Type-I adversary (De¬nition 3), T RE is CCA-secure against Type-I adversary.

Theorem 4. If SMC is an 1-level SMCLE scheme which is CCA-secure against

Type-II adversary (De¬nition 4), T RE is CCA-secure against Type-II adversary.

Proof. The security models of TRE can be found in [13]. We prove by contradic-

tion. Suppose A is a Type-X adversary such that | Pr[ExpCCA ’X (») = 1]’ 2 | > ,

1

A

we construct an adversary B with | Pr[ExpCCA’X (») = 1] ’ 1 | > in the face of

B 2

a SMCLE challenger C where the running times of B and A are equal.

Setup: When C gives B (Pub, Aux), B just forwards it to A. The public key to

be passed to A is either chosen from the a set of public key in Aux (in Type-II

game), or chosen by B itself (in Type-I game).

First Phase of Queries: B forwards every request of A to the oracles of its

own challenger C. From the description of T RE, we can see that every legitimate

oracle query made by A can be answered faithfully.

140 S.S.M. Chow, V. Roth, and E.G. Rie¬el

Challenge: When A gives B (m0 , m1 , pk— , ID— ), B just forwards it to C.

Second Phase of Queries: Again, B just forwards every request of A to the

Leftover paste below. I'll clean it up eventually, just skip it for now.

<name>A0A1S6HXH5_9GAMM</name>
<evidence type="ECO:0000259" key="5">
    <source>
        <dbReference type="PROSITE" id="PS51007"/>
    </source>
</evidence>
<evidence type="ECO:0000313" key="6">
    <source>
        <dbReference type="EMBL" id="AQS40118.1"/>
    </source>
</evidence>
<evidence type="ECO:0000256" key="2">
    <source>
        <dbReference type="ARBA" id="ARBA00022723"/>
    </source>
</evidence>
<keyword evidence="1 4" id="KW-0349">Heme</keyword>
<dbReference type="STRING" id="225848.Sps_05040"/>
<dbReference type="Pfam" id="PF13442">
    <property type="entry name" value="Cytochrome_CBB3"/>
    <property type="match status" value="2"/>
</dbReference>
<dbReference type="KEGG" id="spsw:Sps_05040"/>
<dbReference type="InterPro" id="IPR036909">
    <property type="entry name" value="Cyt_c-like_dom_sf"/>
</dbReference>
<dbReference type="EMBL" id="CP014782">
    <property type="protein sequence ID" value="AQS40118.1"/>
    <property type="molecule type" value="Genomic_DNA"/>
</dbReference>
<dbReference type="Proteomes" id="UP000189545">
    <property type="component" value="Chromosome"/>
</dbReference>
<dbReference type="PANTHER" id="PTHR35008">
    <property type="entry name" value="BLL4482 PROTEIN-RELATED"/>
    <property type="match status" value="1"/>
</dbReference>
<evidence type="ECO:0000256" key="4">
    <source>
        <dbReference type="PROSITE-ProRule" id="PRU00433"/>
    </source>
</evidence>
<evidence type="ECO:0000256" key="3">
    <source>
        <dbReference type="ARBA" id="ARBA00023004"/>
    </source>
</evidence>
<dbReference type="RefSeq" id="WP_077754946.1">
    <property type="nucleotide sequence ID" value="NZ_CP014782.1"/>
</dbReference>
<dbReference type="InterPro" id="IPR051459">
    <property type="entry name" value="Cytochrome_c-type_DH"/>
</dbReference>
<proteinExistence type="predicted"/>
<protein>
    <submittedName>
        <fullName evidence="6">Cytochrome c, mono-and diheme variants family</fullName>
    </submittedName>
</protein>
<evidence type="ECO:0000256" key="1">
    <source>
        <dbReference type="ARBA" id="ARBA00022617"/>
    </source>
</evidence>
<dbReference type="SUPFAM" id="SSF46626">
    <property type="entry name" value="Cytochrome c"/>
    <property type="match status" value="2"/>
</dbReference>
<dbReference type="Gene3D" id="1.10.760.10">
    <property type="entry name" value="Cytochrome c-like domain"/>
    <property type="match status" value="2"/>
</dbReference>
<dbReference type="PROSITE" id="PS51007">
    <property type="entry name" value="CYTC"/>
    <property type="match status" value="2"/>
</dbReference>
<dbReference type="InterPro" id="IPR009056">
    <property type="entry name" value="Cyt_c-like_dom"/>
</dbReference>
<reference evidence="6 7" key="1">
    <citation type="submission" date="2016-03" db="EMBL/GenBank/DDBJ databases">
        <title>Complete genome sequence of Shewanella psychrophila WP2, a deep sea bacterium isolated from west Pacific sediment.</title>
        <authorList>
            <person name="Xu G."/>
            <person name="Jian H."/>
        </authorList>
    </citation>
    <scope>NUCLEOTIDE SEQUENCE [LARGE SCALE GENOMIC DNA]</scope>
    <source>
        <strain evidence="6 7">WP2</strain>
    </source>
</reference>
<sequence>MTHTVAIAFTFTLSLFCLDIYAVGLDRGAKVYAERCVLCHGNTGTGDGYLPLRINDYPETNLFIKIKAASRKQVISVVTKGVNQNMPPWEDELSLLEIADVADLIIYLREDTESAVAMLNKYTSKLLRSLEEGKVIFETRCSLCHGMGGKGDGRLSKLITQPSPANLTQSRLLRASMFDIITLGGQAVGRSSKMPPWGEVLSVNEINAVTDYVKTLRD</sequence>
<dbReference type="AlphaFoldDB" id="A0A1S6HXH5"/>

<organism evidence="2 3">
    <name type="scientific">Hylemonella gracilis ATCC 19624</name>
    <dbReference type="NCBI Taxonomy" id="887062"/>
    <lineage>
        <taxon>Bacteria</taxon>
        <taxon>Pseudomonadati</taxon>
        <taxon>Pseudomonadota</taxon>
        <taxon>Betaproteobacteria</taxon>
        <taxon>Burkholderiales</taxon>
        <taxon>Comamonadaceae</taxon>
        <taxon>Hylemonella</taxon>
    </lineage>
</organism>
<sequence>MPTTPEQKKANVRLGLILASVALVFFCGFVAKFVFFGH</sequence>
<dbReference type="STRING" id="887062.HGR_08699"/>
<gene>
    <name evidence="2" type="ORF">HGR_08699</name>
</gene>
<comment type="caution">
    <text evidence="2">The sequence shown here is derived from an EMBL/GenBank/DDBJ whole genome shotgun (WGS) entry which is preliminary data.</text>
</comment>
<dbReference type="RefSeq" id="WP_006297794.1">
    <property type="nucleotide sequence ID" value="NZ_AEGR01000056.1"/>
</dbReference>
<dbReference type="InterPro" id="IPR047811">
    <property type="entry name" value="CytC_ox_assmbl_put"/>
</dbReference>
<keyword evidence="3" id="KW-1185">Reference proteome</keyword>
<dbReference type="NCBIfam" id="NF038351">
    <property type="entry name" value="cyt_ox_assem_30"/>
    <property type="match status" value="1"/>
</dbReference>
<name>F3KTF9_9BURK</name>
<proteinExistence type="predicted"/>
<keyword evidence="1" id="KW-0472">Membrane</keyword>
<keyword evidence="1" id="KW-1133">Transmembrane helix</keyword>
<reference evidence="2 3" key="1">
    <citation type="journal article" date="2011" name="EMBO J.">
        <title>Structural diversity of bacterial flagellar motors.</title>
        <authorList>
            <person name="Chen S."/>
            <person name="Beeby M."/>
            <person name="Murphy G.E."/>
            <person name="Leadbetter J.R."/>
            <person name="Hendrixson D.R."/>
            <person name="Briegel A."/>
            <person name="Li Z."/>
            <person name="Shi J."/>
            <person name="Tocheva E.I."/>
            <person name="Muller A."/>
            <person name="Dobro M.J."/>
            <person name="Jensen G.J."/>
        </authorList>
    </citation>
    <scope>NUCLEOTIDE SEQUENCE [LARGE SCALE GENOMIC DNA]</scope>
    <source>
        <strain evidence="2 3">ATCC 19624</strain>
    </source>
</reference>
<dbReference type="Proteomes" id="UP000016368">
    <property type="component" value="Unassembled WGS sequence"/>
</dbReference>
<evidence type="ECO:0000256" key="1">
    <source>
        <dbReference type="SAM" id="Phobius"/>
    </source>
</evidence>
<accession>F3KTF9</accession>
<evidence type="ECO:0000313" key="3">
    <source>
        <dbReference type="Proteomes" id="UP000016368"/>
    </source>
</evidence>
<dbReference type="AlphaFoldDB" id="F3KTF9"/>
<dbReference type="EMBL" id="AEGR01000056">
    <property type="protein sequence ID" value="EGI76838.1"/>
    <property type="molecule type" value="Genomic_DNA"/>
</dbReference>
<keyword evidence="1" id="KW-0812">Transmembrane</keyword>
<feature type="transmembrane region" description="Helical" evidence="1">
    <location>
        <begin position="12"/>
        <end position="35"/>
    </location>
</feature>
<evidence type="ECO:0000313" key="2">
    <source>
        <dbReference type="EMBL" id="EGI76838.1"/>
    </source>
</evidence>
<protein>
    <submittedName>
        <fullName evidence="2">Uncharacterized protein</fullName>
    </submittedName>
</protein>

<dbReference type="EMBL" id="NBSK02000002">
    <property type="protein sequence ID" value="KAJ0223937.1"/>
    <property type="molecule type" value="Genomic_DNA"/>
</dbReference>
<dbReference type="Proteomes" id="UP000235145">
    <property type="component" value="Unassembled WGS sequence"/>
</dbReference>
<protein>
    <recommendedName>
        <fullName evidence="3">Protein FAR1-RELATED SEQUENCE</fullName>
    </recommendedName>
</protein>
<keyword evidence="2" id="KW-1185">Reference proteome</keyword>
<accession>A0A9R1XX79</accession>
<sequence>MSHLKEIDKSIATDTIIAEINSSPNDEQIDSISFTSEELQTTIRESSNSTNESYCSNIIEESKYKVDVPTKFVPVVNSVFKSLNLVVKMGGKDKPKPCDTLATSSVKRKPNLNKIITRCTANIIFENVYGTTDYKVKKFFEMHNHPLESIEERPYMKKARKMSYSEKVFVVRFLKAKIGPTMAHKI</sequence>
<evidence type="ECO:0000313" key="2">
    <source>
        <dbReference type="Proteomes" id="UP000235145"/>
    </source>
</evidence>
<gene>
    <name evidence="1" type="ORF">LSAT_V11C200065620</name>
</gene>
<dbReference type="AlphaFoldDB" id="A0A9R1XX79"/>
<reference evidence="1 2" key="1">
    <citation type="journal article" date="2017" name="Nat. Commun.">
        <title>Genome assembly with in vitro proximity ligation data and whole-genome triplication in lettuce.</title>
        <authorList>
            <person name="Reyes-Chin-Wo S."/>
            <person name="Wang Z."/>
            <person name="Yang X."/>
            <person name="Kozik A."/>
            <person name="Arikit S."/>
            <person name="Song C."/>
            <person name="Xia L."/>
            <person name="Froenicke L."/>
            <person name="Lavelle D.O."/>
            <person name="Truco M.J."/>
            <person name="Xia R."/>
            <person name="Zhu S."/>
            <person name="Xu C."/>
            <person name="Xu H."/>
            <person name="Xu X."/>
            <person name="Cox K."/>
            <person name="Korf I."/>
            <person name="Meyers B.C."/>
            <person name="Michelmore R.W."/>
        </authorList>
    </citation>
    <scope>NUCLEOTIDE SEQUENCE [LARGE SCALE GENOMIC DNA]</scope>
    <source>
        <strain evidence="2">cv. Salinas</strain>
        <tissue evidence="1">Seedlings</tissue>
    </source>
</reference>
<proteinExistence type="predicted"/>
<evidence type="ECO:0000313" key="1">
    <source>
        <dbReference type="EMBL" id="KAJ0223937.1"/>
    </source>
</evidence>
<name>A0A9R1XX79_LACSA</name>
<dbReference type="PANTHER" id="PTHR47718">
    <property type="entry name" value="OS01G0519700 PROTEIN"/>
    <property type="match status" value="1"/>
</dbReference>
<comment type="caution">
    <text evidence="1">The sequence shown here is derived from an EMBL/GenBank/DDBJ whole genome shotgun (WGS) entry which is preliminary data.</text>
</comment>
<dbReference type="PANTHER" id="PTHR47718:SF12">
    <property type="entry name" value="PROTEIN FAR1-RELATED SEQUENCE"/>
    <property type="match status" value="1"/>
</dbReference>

oracles of its own challenger C. From the description of T RE, it is easy to see

that every oracle query which does not violate the restriction enforced by A also

does not violate the restriction enforced by C.

Output: Finally, A outputs a bit b, B forwards it to C as its own answer. The

probability for A to win the TRE experiment simulated by B is equal to the

probability for B to win the SMCLE game played against C. It is easy to see

that the running times of A and B are the same.

These theorems show that the scheme presented in section 4 can be instantiated

as a TRE scheme without a random oracle.

5.3 Certi¬cateless Encryption from Timed-Release Encryption

One may expect that a general CLE can be constructed from any TRE. The

usage of time-identi¬ers, however, is only one speci¬c instantiation of the timed-

release idea. Other formulations of TRE, di¬erent from De¬nition 8, exist; for

example, in [9], time is captured by the number of repeated computations of one-

way hash function. Also, the notion of CLE supports an exponential number of